Before proceeding with dialogue we would appreciate it if you could provide accurate answers to the following questions.

  • In the newspaper a Bloomsburg University representative stated that you want to “build on the existing African American Studies Minor at Mansfield University instead of starting from scratch.” Please provide documentation that supports how many students are enrolled in the African American Minor at Mansfield as of May 2022. We ask this because before our meeting on Friday at 9:25 a.m., we called the Mansfield Admissions Office expressing interest in the minor and the representative chuckled and told us that there are currently “No students involved in the minor” and that there are “no faculty to teach their African American Studies course.”
  • Are there any required courses for the minor at Mansfield? If so, are those courses presently being taught? And are there any faculty members qualified to teach any of the required courses?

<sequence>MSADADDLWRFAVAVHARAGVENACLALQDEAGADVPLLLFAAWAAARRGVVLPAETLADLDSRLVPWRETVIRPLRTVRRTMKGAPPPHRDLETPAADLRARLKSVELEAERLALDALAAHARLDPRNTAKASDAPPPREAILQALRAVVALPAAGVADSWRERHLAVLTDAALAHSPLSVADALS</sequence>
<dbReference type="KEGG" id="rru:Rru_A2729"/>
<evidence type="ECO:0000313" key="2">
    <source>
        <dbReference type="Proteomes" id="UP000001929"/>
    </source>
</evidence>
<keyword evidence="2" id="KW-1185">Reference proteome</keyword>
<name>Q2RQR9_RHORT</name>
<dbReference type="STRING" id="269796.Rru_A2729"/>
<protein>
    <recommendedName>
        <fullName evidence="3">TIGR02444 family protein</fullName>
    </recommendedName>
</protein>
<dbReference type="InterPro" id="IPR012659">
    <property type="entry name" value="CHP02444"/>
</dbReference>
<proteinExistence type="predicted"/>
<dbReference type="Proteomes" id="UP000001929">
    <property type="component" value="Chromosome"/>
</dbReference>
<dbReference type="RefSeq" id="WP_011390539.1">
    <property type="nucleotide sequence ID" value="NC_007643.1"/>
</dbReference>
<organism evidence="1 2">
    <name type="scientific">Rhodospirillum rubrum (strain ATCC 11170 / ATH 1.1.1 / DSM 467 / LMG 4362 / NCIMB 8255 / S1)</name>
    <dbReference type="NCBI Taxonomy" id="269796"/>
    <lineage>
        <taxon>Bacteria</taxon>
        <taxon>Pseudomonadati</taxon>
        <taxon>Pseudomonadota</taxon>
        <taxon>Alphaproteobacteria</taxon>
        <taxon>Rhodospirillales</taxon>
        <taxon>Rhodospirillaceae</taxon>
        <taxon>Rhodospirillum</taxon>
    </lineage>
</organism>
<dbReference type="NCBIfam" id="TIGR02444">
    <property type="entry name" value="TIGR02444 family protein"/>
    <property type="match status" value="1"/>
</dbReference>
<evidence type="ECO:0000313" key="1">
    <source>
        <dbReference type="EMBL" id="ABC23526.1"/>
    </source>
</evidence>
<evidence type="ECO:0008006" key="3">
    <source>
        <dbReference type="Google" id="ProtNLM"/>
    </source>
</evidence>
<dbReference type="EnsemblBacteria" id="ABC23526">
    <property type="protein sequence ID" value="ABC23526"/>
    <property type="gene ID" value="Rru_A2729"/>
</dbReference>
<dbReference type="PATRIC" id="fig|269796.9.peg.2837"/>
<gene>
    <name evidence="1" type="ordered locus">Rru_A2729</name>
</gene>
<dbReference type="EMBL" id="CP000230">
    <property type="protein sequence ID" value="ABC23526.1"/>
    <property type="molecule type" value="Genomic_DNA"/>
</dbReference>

• What if MU and LHU are unable or unwilling to offer the minor?  If they cannot offer the same courses or same minor, will Bloomsburg University students miss their chance to have the strong Black Studies Minor that is currently sitting on your desk?
  • In your email responses to students on Thursday, May 5th at 6:25 p.m., you said that 220 was approved and would be available “soon.” Then, in your BUCC response dated May 5th you stated that you would “activate INSTUDY 220 as an experimental course.” Then in your email to students on Thursday, May 5th 6:25 p.m. and Saturday, May 7th at 5:38 p.m., you did not state the course or the experimental factor at all, so which version is correct?